2020 Tesla Model Y: Underwhelmingly Perfect

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The wait is finally over! Tesla has just revealed its first entry-level SUV. It’s called the Model Y and it is exactly what we expected it to be. Tesla’s CEO, Elon Musk, revealed it himself at Tesla’s Design Studio in Los Angeles and it’s expected to hit the markets in 2020.

The Model Y is the fourth car in Tesla’s current lineup and takes place as a more affordable SUV compared to the Model X. It is to the Model X as Model 3 was to the Model S. However, it’s much more roomier and practical than the Model 3. Its introduction also completes the S3XY lineup joke that Elon Musk planned over a decade ago. But enough with Easter Eggs. Let’s look at what this SUV has to offer.

Image: Peisert Design


There are 3 trim levels of the Model Y: StandardLong Range, and Performance. The Standard is only available in RWD while you can get both RWD and AWD with Long Range. The Performance, however, is only limited to the AWD. The power figures aren’t yet, but we do know some performance numbers.

0-60mph happens in 5.9 and 3.5 seconds on the Standard and the Performance variant respectively. This shows that there is a significant difference in performance between trim levels. The top speed shares a similar trend. The base maxes out at 120mph while the top-of-the-line one at 150mph. You get the longest Range with the RWD Long Range variant at 300 miles and the shortest one with the RWD standard at 230 miles. the Performance can go a respectable 280 miles.


Image: Tesla

Right off the bat, it’s important to announce that the Model Y did not inherit the Falcon Wing doors from its bigger brother. But that was kind of evident, considering the fact that the Model Y was aimed at a lower price point. What was not expected, was the overall look. It wasn’t unique.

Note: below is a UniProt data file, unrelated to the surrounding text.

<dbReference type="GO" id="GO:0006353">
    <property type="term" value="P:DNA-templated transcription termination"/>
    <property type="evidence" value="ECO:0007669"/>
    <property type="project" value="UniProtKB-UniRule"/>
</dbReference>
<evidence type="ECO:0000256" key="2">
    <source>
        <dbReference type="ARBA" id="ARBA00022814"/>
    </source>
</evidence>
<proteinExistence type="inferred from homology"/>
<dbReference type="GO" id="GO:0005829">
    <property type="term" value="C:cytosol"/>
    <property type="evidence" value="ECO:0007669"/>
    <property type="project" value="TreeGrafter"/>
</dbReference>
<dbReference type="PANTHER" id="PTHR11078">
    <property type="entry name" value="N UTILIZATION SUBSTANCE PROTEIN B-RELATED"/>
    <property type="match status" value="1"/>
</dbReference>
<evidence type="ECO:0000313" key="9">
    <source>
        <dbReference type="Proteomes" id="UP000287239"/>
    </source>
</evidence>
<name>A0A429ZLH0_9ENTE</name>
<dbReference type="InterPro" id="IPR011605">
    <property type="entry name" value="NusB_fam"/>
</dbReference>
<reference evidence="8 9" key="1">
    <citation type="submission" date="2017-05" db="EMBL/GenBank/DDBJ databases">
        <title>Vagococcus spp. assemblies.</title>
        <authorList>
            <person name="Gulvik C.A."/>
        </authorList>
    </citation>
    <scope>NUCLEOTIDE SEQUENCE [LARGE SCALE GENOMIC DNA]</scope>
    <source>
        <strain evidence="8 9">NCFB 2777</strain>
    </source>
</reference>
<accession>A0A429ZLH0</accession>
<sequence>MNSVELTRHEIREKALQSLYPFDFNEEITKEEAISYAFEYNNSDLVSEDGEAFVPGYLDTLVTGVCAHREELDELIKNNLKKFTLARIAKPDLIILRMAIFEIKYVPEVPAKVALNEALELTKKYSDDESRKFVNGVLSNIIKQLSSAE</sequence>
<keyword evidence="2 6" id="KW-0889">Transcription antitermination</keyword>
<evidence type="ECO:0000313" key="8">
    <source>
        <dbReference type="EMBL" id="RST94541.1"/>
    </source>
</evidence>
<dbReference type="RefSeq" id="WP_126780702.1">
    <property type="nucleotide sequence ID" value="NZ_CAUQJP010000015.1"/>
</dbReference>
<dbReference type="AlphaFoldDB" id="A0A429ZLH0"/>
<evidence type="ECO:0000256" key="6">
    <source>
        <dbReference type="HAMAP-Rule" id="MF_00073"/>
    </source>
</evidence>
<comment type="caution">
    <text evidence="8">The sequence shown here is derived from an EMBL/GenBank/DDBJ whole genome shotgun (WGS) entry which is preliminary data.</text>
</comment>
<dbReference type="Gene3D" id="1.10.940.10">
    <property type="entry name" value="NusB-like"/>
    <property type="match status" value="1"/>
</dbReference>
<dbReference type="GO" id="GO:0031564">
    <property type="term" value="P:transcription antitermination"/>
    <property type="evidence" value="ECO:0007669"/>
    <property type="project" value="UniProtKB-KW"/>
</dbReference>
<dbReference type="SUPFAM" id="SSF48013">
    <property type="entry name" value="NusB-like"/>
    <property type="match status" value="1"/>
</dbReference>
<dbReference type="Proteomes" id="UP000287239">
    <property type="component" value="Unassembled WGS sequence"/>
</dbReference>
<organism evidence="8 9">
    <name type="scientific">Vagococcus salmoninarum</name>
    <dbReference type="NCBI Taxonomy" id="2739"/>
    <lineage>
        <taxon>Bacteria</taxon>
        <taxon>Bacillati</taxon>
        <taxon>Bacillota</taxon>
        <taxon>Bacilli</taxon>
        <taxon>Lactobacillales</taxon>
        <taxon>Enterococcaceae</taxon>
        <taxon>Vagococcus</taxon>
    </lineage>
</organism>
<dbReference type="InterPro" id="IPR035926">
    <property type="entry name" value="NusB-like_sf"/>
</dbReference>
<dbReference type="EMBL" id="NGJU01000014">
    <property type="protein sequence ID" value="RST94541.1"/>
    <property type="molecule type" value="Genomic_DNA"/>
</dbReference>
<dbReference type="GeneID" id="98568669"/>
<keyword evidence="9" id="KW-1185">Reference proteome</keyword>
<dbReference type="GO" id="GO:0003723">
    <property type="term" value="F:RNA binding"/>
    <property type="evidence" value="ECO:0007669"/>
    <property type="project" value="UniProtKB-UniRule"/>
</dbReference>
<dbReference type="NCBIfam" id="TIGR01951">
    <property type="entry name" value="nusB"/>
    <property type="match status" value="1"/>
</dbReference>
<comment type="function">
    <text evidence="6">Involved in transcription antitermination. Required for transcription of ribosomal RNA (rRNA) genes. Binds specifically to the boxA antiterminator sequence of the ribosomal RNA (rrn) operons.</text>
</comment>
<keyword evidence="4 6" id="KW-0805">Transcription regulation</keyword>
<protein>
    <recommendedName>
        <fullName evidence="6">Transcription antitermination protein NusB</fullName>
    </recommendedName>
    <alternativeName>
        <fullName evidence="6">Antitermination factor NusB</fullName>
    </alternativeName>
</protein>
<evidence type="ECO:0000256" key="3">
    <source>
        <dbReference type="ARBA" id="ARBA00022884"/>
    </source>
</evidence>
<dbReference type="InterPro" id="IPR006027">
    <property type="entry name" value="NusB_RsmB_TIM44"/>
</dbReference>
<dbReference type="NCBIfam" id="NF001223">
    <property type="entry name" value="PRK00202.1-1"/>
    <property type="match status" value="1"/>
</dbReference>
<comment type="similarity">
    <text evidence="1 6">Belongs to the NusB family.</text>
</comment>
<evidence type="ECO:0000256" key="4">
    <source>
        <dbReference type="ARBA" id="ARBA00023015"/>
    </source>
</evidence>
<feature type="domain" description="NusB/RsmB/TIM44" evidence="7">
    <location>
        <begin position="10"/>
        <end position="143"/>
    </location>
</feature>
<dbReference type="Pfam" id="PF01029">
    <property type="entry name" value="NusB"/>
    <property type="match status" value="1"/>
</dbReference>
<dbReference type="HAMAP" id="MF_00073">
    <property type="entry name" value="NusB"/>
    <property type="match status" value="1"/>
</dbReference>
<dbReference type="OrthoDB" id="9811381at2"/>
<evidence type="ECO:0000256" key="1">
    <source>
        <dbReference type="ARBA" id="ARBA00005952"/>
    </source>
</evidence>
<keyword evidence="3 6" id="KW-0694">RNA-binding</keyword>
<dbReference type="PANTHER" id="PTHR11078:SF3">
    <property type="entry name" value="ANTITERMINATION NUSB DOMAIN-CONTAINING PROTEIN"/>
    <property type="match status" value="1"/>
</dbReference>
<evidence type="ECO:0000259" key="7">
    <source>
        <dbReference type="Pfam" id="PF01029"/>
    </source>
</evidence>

In fact, it looked so much like the Model 3 that when it was revealed, the response was underwhelming, to say the least. It shares most of the front fascia, including the headlights, with the Model 3. To be fair, we should’ve seen this coming. The Model X also looks a lot like the Model S, which it is based on. However, the Falcon Wing doors gave the Model X a separate identity and the Model Y should’ve had some distinguishing feature as well.


Image: Tesla

It’s a similar story with the interior of the Model Y. It’s similar, if not the same, to the Model 3. This means that you get the same simplistic interior with just a giant touchscreen in the middle with no other buttons or switches. The steering wheel has the familiar twin adjusters that adjust whatever has been selected on the touchscreen.

All the information and I mean ALL of it is displayed on the touchscreen in the middle. That includes the speedometer, range left and even the turn signal indicators. It may seem highly inconvenient at first but gets better once you get used to it. You also get a panoramic sunroof, like in the Model 3. I wish it’d adopted Model X’s sunroof that seamlessly joins the windshield. However, the Model 3 makes it up by having the ability to seat 7 which is impressive considering the market segment it is aimed at.


This is where the Model Y redeems itself. It may lack some features we wished it had but then we forget what it was intended to be. An affordable, entry-level, small, family SUV. It’s priced accordingly. It starts at $39,000 with the Standard variant. The top-tier Performance can be obtained for $60,000.

It may be more expensive than the Model 3 but then its more the car. What you need to know is that it’s much cheaper than the Model S and X which start at $74,500 and $79,000 respectively. In my opinion, it’s aptly priced and would be a great choice for people who want an eco-friendly, affordable and practical SUV that’s made by one of the most revolutionary manufacturers of all time.

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